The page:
Washington Waterfront Walk

Washington Waterfront Walk

Washington D.C. has waterfronts along the Potomac River, the Washington Channel and the Anacostia River and most of these areas are parklands.  In 1997, the National Capital Planning Commission called for connecting these areas from Georgetown to the Thomas Jefferson Memorial grounds, then southwest along the Washington Channel, and then east and north along the Anacostia River to the National Arboretum.  The 2003 report, The Anacostia Waterfront Framework Plan, prepared by the DC Office of Planning in coordination with District, Federal and Regional partner agencies, has been very important in outlining and achieving a comprehensive approach to the Anacostia River corridor, guiding park improvements and public and private development.  In the past 23 years, considerable progress has been made, especially with the Anacostia Riverwalk Trail. However, there are still gaps. The Committee of 100 on the Federal City has been very interested in encouraging the completion of this overall connected waterfront concept, what we call the “Washington Waterfront Walk (WWW)”. 

The Trust for the National Mall and the National Trust for Historic Preservation are now involved in a program to review and suggest solutions to current problems with the Tidal Basin. This can also provide an opportunity to address the larger waterfront opportunity.



icon C100 Letter Townsend Tidal Basin Ideas Lab
May 24, 2020, Kirby Vining
C100 letter to Catherine Townsend, President and CEO of the Trust for the National Mall, dated May 24, 2020, thanking her for her response to the C100 letter to her dated May 12th expressing our concern that the Washington Waterfront Walk concept be included in Trust considerations for the Tidal Basin Ideas Lab.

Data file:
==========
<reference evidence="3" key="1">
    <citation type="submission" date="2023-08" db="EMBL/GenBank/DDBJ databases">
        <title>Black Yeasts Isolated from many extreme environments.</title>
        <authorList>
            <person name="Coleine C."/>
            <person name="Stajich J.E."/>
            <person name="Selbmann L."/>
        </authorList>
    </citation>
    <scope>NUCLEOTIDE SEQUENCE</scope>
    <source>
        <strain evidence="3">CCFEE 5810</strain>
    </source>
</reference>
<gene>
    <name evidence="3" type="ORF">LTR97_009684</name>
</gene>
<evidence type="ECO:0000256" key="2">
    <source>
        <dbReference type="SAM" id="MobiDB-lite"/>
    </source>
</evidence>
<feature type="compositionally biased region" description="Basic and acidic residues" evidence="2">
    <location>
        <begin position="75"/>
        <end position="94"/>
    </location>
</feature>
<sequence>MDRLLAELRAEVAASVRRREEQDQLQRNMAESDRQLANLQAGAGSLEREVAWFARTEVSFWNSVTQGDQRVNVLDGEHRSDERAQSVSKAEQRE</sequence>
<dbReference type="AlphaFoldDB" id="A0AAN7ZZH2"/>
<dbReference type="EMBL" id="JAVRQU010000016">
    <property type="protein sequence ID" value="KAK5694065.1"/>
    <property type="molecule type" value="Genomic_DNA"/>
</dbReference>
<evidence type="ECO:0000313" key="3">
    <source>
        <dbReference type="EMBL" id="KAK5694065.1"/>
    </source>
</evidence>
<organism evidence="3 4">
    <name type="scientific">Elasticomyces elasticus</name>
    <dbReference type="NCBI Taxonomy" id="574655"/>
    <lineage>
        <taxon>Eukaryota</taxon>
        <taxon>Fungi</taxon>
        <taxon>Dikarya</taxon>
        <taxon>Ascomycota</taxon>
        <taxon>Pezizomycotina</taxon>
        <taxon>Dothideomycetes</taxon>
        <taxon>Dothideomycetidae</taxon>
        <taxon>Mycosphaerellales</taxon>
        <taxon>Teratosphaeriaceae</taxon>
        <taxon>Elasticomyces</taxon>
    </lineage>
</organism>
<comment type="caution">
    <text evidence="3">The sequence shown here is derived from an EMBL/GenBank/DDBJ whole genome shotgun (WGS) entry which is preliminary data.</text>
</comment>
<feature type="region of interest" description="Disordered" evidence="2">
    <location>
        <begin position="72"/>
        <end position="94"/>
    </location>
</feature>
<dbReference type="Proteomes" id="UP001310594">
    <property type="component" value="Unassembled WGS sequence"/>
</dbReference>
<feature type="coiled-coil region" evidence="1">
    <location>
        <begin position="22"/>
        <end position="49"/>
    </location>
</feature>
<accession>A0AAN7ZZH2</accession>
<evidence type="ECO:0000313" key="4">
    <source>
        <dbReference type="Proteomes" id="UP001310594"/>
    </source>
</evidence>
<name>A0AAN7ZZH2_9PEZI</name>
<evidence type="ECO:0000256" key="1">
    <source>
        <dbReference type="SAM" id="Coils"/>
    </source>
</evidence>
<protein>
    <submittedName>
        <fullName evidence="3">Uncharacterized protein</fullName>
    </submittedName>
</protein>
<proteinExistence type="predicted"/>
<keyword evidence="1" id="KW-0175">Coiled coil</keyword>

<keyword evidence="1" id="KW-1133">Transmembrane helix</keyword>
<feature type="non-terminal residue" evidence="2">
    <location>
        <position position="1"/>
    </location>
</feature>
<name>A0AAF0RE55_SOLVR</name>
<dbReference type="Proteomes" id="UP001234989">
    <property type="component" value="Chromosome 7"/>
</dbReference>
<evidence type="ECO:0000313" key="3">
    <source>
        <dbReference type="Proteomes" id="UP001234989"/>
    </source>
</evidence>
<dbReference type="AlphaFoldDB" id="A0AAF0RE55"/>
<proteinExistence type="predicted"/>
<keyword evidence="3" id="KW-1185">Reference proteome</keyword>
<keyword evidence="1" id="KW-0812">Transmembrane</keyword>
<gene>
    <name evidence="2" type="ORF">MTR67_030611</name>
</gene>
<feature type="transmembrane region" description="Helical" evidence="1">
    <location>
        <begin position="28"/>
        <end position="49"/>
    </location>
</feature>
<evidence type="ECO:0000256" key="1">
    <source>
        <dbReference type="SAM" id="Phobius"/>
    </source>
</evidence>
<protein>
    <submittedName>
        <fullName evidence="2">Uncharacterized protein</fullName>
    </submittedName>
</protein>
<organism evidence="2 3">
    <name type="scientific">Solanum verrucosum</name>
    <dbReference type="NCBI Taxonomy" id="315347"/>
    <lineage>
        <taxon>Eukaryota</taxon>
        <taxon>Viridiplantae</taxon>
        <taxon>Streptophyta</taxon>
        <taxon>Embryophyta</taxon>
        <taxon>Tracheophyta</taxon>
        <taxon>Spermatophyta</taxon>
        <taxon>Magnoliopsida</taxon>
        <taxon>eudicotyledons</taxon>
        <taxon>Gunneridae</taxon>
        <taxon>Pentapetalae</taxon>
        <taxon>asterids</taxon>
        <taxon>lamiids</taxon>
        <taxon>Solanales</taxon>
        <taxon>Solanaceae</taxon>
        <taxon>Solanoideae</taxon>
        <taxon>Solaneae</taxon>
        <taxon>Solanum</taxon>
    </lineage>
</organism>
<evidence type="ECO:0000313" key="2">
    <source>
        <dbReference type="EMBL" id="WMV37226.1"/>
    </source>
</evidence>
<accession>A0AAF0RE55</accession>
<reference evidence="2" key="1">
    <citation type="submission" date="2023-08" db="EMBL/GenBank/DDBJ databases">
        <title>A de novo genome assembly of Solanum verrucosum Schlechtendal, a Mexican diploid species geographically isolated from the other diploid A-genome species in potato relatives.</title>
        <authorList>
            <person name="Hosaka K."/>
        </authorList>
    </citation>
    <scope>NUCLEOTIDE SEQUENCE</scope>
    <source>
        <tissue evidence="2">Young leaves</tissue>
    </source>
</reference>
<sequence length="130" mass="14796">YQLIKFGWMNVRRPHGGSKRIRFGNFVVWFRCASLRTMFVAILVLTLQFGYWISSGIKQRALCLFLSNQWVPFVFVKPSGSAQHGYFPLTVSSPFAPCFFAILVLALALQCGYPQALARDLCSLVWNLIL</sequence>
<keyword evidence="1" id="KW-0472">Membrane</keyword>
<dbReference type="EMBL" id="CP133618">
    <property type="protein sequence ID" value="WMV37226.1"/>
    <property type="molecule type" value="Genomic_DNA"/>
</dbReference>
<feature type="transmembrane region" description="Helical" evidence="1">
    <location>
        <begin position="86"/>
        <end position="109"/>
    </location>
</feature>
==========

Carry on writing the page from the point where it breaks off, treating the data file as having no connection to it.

icon C100 Letter Townsend Washington Waterfront Walk Concept
May 12, 2020, Kirby Vining
In its 1997 report, Extending the Legacy, the National Capital Planning Commission called for, "a continuous band of open space [along the District's
riverfronts] from Georgetown to the National Arboretum along the Potomac and Anacostia Rivers".
icon C100 Comments Comprehensive Plan For The National Capital Federal Elements - Parks Open Space Element
May 7, 2018, Stephen A. Hansen
We like the new organizational structure, the key principles, the discussion of designed landscapes, and the categorizations of different types of parks and open space with associated policies.  We also applaud the emphasis on protection of the L’Enfant Plan, McMillan Plan, and viewsheds.  The discussion is intelligent and thorough and the policies will be helpful as criteria in helping the Commission make recommendations and decisions on proposed projects.  We have two major and somewhat related concerns:

1.  We are dismayed by the lack of specifics, i.e., any plans or objectives relating to specific park and open space needs or issues.

2.  The revised “goal statement” (p. 3) to “protect and enhance the parks and open space system” does not include an important concept in the 2004 Element i.e., “ensure that adequate resources are available for future generations.”

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